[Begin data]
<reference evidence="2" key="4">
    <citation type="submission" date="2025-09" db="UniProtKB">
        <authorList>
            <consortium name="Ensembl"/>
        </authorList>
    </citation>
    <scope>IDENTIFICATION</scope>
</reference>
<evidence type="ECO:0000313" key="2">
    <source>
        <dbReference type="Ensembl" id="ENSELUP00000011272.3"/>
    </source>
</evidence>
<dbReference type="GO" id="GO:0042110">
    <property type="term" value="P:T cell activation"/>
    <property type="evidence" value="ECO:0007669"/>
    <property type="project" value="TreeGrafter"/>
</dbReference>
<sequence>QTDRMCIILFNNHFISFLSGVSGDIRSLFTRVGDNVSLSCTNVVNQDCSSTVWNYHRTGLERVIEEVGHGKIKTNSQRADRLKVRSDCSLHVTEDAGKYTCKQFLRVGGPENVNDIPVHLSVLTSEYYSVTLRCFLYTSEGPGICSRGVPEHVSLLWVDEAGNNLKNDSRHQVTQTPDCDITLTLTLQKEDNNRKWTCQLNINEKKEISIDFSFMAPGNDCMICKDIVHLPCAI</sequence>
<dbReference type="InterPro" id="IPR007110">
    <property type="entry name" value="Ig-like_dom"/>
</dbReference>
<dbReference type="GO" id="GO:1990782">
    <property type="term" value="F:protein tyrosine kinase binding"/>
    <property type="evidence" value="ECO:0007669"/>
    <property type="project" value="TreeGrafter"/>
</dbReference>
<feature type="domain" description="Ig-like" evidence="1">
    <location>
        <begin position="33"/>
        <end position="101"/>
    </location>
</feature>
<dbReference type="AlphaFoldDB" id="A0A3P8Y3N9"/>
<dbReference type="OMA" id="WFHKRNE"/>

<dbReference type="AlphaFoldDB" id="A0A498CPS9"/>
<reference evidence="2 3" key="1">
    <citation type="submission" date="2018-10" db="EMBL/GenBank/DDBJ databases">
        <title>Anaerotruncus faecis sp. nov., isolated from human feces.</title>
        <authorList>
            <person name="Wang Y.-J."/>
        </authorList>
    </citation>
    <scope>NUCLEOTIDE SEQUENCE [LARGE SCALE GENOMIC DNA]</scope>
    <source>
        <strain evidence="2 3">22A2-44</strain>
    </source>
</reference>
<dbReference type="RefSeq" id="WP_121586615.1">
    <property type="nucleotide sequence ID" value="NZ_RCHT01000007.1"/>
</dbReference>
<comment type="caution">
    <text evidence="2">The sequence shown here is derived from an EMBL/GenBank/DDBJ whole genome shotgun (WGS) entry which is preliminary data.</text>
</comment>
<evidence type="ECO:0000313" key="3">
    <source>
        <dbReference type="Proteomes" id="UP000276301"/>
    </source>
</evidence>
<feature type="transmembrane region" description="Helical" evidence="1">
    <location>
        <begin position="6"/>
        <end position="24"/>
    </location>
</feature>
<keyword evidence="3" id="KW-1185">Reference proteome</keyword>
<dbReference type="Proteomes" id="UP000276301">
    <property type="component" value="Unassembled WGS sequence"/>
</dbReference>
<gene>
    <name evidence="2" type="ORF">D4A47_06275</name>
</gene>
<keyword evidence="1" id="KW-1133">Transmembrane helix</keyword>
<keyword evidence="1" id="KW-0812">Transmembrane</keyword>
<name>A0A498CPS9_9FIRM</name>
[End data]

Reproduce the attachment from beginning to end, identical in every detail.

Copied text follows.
<reference evidence="2" key="4">
    <citation type="submission" date="2025-09" db="UniProtKB">
        <authorList>
            <consortium name="Ensembl"/>
        </authorList>
    </citation>
    <scope>IDENTIFICATION</scope>
</reference>
<evidence type="ECO:0000313" key="2">
    <source>
        <dbReference type="Ensembl" id="ENSELUP00000011272.3"/>
    </source>
</evidence>
<dbReference type="GO" id="GO:0042110">
    <property type="term" value="P:T cell activation"/>
    <property type="evidence" value="ECO:0007669"/>
    <property type="project" value="TreeGrafter"/>
</dbReference>
<sequence>QTDRMCIILFNNHFISFLSGVSGDIRSLFTRVGDNVSLSCTNVVNQDCSSTVWNYHRTGLERVIEEVGHGKIKTNSQRADRLKVRSDCSLHVTEDAGKYTCKQFLRVGGPENVNDIPVHLSVLTSEYYSVTLRCFLYTSEGPGICSRGVPEHVSLLWVDEAGNNLKNDSRHQVTQTPDCDITLTLTLQKEDNNRKWTCQLNINEKKEISIDFSFMAPGNDCMICKDIVHLPCAI</sequence>
<dbReference type="InterPro" id="IPR007110">
    <property type="entry name" value="Ig-like_dom"/>
</dbReference>
<dbReference type="GO" id="GO:1990782">
    <property type="term" value="F:protein tyrosine kinase binding"/>
    <property type="evidence" value="ECO:0007669"/>
    <property type="project" value="TreeGrafter"/>
</dbReference>
<feature type="domain" description="Ig-like" evidence="1">
    <location>
        <begin position="33"/>
        <end position="101"/>
    </location>
</feature>
<dbReference type="AlphaFoldDB" id="A0A3P8Y3N9"/>
<dbReference type="OMA" id="WFHKRNE"/>

<dbReference type="AlphaFoldDB" id="A0A498CPS9"/>
<reference evidence="2 3" key="1">
    <citation type="submission" date="2018-10" db="EMBL/GenBank/DDBJ databases">
        <title>Anaerotruncus faecis sp. nov., isolated from human feces.</title>
        <authorList>
            <person name="Wang Y.-J."/>
        </authorList>
    </citation>
    <scope>NUCLEOTIDE SEQUENCE [LARGE SCALE GENOMIC DNA]</scope>
    <source>
        <strain evidence="2 3">22A2-44</strain>
    </source>
</reference>
<dbReference type="RefSeq" id="WP_121586615.1">
    <property type="nucleotide sequence ID" value="NZ_RCHT01000007.1"/>
</dbReference>
<comment type="caution">
    <text evidence="2">The sequence shown here is derived from an EMBL/GenBank/DDBJ whole genome shotgun (WGS) entry which is preliminary data.</text>
</comment>
<evidence type="ECO:0000313" key="3">
    <source>
        <dbReference type="Proteomes" id="UP000276301"/>
    </source>
</evidence>
<feature type="transmembrane region" description="Helical" evidence="1">
    <location>
        <begin position="6"/>
        <end position="24"/>
    </location>
</feature>
<keyword evidence="3" id="KW-1185">Reference proteome</keyword>
<dbReference type="Proteomes" id="UP000276301">
    <property type="component" value="Unassembled WGS sequence"/>
</dbReference>
<gene>
    <name evidence="2" type="ORF">D4A47_06275</name>
</gene>
<keyword evidence="1" id="KW-1133">Transmembrane helix</keyword>
<keyword evidence="1" id="KW-0812">Transmembrane</keyword>
<name>A0A498CPS9_9FIRM</name>